It has become conventional wisdom that the United States has a deficit crisis. But according to Paul Krugman, most politicians and journalists don't realize that the deficit has been "mostly solved."
"Reasonable projections do not, repeat do not, show anything resembling the runaway deficit crisis that is a staple of almost everything you hear, including supposedly objective news reporting," the Nobel Prize-winning economist wrote in a blog post on Thursday. He cited a new graph from the Center on Budget and Policy Priorities showing that since early 2011, the government has largely stabilized the U.S. debt outlook.
The New York Times columnist returned to the subject on Friday in a blog post on California's disappearing budget deficit. Krugman wrote that now that the economy is recovering, "deficits are receding as an issue before our eyes," which he predicted will anger "deficit scolds" that are "set on exploiting the alleged fiscal crisis to dismantle social insurance programs."
The deficit has loomed large in political debates over the past few years. Major newspapers published far more articles about the deficit than about unemployment starting in late 2010, according to a 2011 analysis by National Journal. The debt ceiling fight amplified coverage of the national debt on major TV networks, according to a 2011 analysis by ThinkProgress. And CNBC recently launched a campaign called "Rise Above" to call for deficit reduction.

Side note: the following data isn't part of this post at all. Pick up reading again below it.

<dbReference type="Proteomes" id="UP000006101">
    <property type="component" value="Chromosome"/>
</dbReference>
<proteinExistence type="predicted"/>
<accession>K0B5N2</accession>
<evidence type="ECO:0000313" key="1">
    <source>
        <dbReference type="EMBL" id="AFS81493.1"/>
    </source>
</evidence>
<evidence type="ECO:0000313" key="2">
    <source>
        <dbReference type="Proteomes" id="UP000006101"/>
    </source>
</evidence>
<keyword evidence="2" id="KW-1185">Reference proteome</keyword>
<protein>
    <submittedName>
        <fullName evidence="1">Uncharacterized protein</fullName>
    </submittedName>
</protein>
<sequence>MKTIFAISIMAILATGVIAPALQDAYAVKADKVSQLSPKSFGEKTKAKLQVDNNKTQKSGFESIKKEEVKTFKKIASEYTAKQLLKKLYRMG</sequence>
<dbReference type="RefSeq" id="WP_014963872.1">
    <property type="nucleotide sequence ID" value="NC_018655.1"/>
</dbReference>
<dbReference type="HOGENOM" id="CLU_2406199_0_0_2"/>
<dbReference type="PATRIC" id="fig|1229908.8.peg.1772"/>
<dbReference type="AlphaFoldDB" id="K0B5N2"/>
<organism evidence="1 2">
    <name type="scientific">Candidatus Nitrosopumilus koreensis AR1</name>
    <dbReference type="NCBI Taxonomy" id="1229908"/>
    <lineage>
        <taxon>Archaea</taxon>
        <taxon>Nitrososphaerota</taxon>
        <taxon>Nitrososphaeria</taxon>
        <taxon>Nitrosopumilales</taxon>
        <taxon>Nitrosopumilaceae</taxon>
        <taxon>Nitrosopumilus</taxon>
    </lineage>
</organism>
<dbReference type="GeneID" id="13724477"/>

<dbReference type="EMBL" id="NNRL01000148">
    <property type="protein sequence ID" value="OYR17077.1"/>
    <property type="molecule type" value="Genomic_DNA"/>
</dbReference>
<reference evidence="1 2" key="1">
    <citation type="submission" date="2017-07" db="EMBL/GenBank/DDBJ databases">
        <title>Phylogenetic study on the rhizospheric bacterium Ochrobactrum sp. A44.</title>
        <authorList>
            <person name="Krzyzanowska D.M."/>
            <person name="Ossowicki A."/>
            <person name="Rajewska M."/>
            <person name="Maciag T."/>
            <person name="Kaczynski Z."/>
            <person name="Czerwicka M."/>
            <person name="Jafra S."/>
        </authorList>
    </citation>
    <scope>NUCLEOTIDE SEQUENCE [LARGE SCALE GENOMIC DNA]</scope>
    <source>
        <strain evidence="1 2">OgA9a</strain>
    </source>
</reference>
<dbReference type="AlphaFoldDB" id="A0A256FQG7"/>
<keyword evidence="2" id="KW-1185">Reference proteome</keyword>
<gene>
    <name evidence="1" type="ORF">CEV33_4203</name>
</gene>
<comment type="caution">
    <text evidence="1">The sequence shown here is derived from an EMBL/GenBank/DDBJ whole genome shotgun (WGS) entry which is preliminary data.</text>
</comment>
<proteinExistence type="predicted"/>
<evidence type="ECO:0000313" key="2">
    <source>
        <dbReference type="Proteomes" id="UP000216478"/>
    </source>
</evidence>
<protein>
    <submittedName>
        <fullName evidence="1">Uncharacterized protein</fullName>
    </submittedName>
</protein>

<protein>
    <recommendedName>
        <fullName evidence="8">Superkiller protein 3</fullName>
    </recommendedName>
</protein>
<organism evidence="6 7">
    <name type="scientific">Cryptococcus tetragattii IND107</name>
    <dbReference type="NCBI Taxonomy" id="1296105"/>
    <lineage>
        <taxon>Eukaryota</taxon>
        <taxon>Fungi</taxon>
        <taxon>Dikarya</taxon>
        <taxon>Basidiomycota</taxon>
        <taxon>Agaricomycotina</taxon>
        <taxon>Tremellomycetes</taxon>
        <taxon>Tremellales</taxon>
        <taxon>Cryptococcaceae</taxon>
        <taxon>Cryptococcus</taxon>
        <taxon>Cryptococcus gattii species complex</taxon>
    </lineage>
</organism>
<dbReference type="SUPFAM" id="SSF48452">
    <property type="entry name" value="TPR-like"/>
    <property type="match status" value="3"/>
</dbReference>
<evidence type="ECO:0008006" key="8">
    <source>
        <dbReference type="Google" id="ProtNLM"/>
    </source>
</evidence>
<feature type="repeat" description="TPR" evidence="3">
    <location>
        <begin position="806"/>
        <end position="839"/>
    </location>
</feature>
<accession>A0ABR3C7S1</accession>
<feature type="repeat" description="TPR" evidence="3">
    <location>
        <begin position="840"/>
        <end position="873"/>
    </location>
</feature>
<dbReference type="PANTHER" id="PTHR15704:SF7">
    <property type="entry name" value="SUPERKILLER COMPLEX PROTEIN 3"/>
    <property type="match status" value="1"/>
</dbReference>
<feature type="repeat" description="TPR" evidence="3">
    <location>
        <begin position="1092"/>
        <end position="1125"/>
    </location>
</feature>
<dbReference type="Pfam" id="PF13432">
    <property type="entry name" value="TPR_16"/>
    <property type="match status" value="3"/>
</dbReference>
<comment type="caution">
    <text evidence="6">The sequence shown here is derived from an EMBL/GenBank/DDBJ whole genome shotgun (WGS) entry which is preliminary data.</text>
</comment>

Politicians have shaped government policies in kind. The government has shed 651,000 employees since President Barack Obama took office, according to Bureau of Labor Statistics data. This austerity has made the unemployment rate higher than it would have been otherwise, according to some economists.
Obama seems to be gearing up for future budget battles. On Thursday, he nominated his Chief of Staff Jacob Lew, a budget expert, for Treasury secretary. Congressional Republicans have threatened to force the U.S. government to default by March if Obama does not agree to spending cuts.
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